Phytonutrients are natural components of plants with important functions such as protecting plants from insects, diseases, draught, ultraviolet rays, and pollutants. The best known phytonutrients are the polyphenols, carotenoids, flavonoids, catechins, and isoflavones. There are various sub-classifications of phytonutrients which include lignans, phenolic acids, and indoles. Flavones are present in vegetables such as parsley and celery, and flavones are present in tomatoes and other citrus fruits. Catechins are present in fruits, red wine, green tea and chocolate. Lignans are found in various legumes, cereals, grains, and flax seed. In addition to protecting plants against various pathogenic organisms and ultraviolet rays, polyphenols also act as antioxidant and anti-inflammatory agents.



A new study has shown that older adults who are deficient invitamin D have a significantly increased risk of developing depression.


The finding of this study is in line with previous research which has shown that correcting vitamin D deficiency in depressed patients can improve their condition. In a study published in 2013, Iranian researchers found that, in a randomized clinical trial, a single injection of 300,000 IU of vitamin D was safe and effective in improving depression in patients who were vitamin D deficient.

Other studies have made similar findings and confirmed that natural approaches are safe and effective in controlling depressive conditions. A meta-analysis published in 2016 looked at 13 studies involving 1,233 participants and found that supplementation with omega-3 fatty acids can help reduce symptoms of even major depressive disorder.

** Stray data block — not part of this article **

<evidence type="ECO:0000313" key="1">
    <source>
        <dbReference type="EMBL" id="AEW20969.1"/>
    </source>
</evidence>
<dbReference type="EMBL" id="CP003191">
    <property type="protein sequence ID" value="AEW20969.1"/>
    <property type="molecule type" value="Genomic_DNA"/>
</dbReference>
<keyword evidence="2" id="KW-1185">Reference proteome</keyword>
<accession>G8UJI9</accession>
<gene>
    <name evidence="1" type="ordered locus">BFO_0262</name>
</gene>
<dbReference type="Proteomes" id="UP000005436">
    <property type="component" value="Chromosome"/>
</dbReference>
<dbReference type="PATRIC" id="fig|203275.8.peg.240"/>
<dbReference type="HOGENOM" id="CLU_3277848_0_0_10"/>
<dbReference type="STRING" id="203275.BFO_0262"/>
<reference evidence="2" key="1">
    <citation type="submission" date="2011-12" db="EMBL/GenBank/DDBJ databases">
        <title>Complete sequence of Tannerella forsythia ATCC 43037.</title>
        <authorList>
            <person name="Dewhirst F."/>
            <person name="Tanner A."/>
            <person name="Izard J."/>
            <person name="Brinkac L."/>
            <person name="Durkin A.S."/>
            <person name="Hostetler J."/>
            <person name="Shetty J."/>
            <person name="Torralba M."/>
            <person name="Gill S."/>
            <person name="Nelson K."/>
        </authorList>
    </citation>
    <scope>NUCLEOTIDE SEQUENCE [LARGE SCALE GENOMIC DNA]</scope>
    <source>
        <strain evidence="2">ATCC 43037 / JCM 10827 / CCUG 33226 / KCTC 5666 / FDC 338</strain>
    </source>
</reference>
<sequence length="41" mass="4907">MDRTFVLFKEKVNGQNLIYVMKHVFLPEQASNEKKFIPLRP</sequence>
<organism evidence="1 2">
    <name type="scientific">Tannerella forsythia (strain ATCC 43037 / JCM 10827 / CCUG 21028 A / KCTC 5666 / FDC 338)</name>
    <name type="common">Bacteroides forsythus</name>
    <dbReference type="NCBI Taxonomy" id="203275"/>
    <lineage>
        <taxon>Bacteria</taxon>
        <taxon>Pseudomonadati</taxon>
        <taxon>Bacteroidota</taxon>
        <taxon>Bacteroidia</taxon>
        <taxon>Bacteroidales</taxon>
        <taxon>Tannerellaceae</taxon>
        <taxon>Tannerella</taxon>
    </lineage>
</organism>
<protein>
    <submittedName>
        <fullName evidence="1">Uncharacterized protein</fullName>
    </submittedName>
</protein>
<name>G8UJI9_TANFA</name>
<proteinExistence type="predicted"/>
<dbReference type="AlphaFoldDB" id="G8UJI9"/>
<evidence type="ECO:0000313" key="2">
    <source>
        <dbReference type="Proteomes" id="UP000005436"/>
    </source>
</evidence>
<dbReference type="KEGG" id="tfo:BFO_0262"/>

Osteoporosis, a bone disease that can result in painful fractures – typically in the back, hip or wrist – is often thought of as a woman’s disease. But men get it too, just usually later in life than women. 


Osteoporosis is the world’s most common chronic bone disease. Characterized by increased bone fragility, it is seen in all age groups, genders, and races. It is estimated that more than 200 million people globally suffer from this disorder.

Statistics from the International Osteoporosis Foundation suggest that 1 in 3 women over the age of 50 years and 1 in 5 men will experience osteoporotic fractures during their lifetime. Fortunately, therefore, through use of Dr. Rath’s Cellular Medicine approach, it is now possible to prevent and control the osteoporosis epidemic naturally, without drugs.

To learn about Dr. Rath’s Cellular Medicine approach to osteoporosis, read this article on our website.


Researchers at the University of Iowa Holden Comprehensive Cancer Center (UIHC) in the United States have received a $9.7 million five-year grant from the U.S. National Cancer Institute to study how high doses of vitamin C may help treat various forms of cancer.


With awareness growing regarding the beneficial role of vitamin C in the treatment of cancer, the blatantly false claims that the pharmaceutical and medical status quo has been making about chemotherapy and radiation treatments are no longer credible. Realizing that a cancer-free world is possible, patients are increasingly therefore demanding access to safe and effective natural health approaches.

In these latest studies, the UIHC researchers say they are planning to study high-dose intravenous vitamin C in the treatment of three of the deadliest cancers affecting the U.S. population: pancreatic cancer; non-small cell lung cancer; and glioblastoma, an aggressive type of brain cancer.

As useful as intravenous vitamin C is in the treatment of cancer, however, research conducted at under the direction of Dr. Aleksandra Niedzwiecki at the Dr. Rath Research Institute has already shown how carefully designed supplements containing combinations of micronutrients can bring results that are far superior to those from any single micronutrient used alone. Significantly, these combinations have been found effective not just in pancreatic cancer, lung cancer and brain tumors, but in ALL human cancer cell lines tested.